"It feels good to be back on the clay," Federer said. "I enjoyed it. Some of these rallies, where you get pushed to the side, you slide. You can play in a different manner than you do on the hard courts or the grass."

The 37-year-old Federer skipped the clay season the last two years to make sure he was fit for the rest of the year. The 20-time Grand Slam champion is preparing to make his first French Open appearance since 2015. He has won two hard-court titles this season, in Dubai and Miami. He is a three-time winner in Madrid, with his last title in 2012.

"Super happy to be back here in Madrid. The crowds and the ovation I got before and after the game were great. It really makes you feel like that was the right choice to come to Madrid, so that felt good," Federer said. "The first game went well. I didn't think Richard was at his best, far off. But from my side, it was a good match."

The Swiss was gliding on the red dirt and thinking clearly with his shot selection. He offered a couple "Are you kidding me?" drop shots, including one during a service return, to close out the opening set. Federer finished with 28 winners to 20 unforced errors.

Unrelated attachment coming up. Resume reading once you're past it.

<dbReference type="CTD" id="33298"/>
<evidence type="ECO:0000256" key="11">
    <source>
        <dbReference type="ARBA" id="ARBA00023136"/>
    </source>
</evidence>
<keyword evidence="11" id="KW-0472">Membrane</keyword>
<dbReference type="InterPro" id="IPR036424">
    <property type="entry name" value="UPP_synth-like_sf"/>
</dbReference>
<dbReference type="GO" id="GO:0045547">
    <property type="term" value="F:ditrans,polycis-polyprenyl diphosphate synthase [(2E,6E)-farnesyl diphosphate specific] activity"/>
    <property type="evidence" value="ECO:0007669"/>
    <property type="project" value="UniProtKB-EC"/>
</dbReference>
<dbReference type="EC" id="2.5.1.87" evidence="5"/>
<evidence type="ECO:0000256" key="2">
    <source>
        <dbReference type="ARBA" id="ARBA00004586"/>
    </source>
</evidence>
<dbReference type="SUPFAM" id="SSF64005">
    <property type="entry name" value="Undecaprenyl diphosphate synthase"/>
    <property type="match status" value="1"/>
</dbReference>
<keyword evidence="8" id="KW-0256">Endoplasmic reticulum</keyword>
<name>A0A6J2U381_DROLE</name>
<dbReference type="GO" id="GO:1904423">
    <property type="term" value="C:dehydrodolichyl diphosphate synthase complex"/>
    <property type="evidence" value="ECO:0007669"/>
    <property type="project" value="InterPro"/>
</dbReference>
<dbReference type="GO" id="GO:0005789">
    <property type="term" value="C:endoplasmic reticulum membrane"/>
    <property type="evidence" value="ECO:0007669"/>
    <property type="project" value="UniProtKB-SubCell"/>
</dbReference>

Gasquet, who was playing in only his second tour-level match of the year after undergoing groin surgery on 18 January, recovered well in the second set, stretching Federer wide during rallies. But the Swiss' attacking tennis was too much for the Frenchman, and Federer won the final two games to improve to 18-2 in their ATP Head to Head series and has won their past 22 sets.

"It was nice seeing Gasquet back after so many months being away from the Tour with injury. I think for both of us it was a special match being back here in Madrid," Federer said.

"Crowd was great. It's been wonderful. I think, always in Spain, I've been well-received over the last decade or so just because of my rivalry with Rafa and all the other Spanish players, like Ferrer and so forth. So the people really know me. They followed my matches closely for so many years. They heard me speak, and they feel like they kind of know me. So then when I come to their markets, I think they appreciate it, and so do I. Full house, special atmosphere, so I appreciate it."